This pandemic has brought with it unprecedented change and uncertainty. At best, it has been disruptive. At worst, it has been traumatic. We’ve not yet cleared the initial public health crisis here in the U.S., let alone passed the ugly middle of the economic fallout.

Wherever your business is on the crisis journey, think ultra-marathons, not sprints. While both are maximal efforts, the wear and tear of 100+ mile race is quite different than that of a 400 meter competition. The longer contest can be just about finishing in tact. And so it is with the current crisis.

Now, imagine that the race is a series of sprints within the marathon… This captures a little bit of what management teams and employees are up against now. The challenge is to intentionally toggle your mindset and management approach in a planned and disciplined manner between long and short term, reactive and creative, problem-solving and transforming.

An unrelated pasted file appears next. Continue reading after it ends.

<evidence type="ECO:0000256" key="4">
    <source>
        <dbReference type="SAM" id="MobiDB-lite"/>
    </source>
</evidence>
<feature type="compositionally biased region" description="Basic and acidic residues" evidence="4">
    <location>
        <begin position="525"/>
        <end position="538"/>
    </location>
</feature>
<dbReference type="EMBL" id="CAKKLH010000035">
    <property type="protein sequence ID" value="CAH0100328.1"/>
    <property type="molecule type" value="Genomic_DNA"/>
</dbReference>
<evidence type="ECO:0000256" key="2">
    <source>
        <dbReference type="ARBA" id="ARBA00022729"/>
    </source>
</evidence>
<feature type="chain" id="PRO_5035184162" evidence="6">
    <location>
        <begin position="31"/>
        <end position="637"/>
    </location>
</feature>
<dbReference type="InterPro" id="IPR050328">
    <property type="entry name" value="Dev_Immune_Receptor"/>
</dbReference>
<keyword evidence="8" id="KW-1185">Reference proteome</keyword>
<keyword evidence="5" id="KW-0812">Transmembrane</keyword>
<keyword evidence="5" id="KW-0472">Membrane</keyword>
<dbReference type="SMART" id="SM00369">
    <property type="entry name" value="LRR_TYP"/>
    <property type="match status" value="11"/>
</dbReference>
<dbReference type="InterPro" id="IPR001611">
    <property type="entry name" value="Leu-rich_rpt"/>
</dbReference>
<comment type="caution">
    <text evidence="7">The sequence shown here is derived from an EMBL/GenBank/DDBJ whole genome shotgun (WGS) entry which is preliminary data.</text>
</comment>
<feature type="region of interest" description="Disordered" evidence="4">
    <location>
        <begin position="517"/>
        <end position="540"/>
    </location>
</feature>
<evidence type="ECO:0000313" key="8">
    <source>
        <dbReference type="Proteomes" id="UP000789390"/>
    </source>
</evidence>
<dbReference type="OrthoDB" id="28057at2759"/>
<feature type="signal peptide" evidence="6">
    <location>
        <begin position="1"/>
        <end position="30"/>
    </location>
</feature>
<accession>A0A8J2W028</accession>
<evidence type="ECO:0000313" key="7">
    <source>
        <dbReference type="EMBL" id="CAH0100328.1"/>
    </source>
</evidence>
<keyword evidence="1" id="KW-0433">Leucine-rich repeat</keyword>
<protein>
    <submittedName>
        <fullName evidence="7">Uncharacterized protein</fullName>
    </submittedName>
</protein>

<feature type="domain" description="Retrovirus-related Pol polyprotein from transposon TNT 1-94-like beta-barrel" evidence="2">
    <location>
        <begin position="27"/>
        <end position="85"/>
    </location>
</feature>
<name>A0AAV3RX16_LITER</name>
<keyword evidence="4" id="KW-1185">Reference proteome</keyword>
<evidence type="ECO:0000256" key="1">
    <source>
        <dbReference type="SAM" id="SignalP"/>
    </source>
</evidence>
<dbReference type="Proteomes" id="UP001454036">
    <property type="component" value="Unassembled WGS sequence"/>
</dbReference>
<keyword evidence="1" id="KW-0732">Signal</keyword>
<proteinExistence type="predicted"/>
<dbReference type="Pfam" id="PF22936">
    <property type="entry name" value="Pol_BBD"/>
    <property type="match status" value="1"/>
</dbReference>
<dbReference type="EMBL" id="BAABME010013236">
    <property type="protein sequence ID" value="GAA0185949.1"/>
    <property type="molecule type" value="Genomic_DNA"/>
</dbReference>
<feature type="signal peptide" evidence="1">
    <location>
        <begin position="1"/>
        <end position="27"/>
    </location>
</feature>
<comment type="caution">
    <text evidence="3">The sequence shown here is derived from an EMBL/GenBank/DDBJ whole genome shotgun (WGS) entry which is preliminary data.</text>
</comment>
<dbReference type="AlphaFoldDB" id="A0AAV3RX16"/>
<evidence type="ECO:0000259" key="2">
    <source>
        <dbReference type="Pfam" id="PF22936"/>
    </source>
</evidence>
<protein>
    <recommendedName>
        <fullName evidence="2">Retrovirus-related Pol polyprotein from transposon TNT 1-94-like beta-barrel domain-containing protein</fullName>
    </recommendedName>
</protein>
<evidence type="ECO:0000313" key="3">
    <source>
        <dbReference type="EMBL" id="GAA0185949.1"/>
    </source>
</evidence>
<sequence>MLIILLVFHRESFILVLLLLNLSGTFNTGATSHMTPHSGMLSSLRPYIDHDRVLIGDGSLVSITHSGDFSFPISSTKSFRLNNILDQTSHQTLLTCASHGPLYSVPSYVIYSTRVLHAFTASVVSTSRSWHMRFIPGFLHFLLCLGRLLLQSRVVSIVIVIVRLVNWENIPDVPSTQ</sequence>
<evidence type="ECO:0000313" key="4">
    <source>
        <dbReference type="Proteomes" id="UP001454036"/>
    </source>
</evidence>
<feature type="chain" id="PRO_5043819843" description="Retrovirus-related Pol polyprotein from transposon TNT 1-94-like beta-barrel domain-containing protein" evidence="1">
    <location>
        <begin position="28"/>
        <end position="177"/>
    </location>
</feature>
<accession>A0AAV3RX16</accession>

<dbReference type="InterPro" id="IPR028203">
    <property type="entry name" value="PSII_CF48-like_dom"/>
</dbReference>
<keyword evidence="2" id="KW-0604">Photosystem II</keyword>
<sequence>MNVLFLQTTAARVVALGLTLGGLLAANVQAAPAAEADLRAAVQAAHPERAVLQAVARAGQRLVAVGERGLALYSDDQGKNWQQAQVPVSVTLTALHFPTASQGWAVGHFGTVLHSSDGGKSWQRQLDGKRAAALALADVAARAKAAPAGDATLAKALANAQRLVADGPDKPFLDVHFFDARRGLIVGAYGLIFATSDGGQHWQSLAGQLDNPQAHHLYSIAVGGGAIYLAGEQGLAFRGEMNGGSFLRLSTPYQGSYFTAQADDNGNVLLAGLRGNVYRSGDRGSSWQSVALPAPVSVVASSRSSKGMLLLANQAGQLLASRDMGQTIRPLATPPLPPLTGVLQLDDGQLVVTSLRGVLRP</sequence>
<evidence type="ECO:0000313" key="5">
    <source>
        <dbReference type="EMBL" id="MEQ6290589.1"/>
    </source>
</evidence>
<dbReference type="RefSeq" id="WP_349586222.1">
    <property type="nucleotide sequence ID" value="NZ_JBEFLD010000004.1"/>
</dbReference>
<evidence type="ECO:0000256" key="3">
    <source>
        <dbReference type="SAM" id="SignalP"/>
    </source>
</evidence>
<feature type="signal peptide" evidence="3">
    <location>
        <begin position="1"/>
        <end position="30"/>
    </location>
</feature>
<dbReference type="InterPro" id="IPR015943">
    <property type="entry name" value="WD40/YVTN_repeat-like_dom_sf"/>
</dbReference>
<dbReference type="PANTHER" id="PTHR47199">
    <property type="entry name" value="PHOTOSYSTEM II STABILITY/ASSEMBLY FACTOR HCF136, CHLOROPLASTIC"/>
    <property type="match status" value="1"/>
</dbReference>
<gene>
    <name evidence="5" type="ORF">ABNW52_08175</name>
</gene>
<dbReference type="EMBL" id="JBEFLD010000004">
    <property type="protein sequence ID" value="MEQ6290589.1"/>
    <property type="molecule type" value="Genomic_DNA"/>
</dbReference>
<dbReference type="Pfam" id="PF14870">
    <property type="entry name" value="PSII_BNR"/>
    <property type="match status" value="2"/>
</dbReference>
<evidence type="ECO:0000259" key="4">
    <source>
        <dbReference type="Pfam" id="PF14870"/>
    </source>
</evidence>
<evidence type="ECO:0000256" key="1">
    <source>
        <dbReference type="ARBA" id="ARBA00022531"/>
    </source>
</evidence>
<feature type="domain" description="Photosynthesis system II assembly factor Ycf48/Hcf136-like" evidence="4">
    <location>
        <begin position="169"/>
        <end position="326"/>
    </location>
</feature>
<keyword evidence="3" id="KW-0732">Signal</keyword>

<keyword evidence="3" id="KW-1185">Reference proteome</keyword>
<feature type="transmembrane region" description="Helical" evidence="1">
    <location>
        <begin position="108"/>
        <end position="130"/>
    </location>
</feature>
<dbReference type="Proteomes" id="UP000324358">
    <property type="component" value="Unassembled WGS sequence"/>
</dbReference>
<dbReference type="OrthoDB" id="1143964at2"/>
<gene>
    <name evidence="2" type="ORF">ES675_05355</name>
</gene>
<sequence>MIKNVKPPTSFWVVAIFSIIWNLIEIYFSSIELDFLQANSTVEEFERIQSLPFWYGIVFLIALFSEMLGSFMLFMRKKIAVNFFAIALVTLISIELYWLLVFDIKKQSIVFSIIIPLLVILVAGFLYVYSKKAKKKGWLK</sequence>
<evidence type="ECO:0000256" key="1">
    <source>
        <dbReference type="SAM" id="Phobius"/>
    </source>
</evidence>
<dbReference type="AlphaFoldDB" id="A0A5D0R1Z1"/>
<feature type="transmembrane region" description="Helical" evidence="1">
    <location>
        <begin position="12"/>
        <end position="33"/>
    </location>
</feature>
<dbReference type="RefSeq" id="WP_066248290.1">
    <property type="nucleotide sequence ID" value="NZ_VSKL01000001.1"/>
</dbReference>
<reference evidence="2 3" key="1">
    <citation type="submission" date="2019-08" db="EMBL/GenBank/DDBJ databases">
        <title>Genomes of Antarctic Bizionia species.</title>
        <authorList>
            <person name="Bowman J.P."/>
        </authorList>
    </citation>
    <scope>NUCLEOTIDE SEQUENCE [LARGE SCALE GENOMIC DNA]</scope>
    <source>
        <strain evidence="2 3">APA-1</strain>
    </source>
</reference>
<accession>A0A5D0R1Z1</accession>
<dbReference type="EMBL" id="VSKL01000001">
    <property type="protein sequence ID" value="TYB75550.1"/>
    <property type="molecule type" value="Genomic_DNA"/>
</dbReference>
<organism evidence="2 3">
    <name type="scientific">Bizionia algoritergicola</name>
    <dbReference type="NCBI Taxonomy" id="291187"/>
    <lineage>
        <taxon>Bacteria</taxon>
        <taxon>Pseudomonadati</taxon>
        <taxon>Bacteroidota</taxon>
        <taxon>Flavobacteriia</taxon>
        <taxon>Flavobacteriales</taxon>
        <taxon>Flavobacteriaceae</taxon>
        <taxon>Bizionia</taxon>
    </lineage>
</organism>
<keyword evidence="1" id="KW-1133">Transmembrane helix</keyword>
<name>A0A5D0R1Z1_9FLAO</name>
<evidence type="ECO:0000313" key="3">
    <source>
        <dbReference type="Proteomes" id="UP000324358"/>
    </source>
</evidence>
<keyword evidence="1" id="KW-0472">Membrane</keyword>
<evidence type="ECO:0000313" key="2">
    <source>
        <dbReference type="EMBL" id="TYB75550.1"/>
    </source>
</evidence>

Here are four controllable risks in this moment may not be obvious as we all react to a next normal that has yet to come into focus:

  1. Failure of imagination;
  2. Failure to integrate learnings of the crisis;
  3. Failure to re-design during and post-crisis; and
  4. Failure to execute short- and long-term.

To mitigate these, leadership teams can ask the following questions, identify options, and implement the best answers.

  • What do we know? What don’t we know? How do we approach what we don’t know we don’t know?
  • Is the business learning as fast as stakeholders require? If not what changes would help close the gap?
  • How do we design management practices and operations for our right-now purposes?
  • How do we quickly enhance the ability to execute both regular business and crisis management?

How we deal or don’t deal with these questions will predict how we  and our organizations adapt to the social, market, and other changes to come.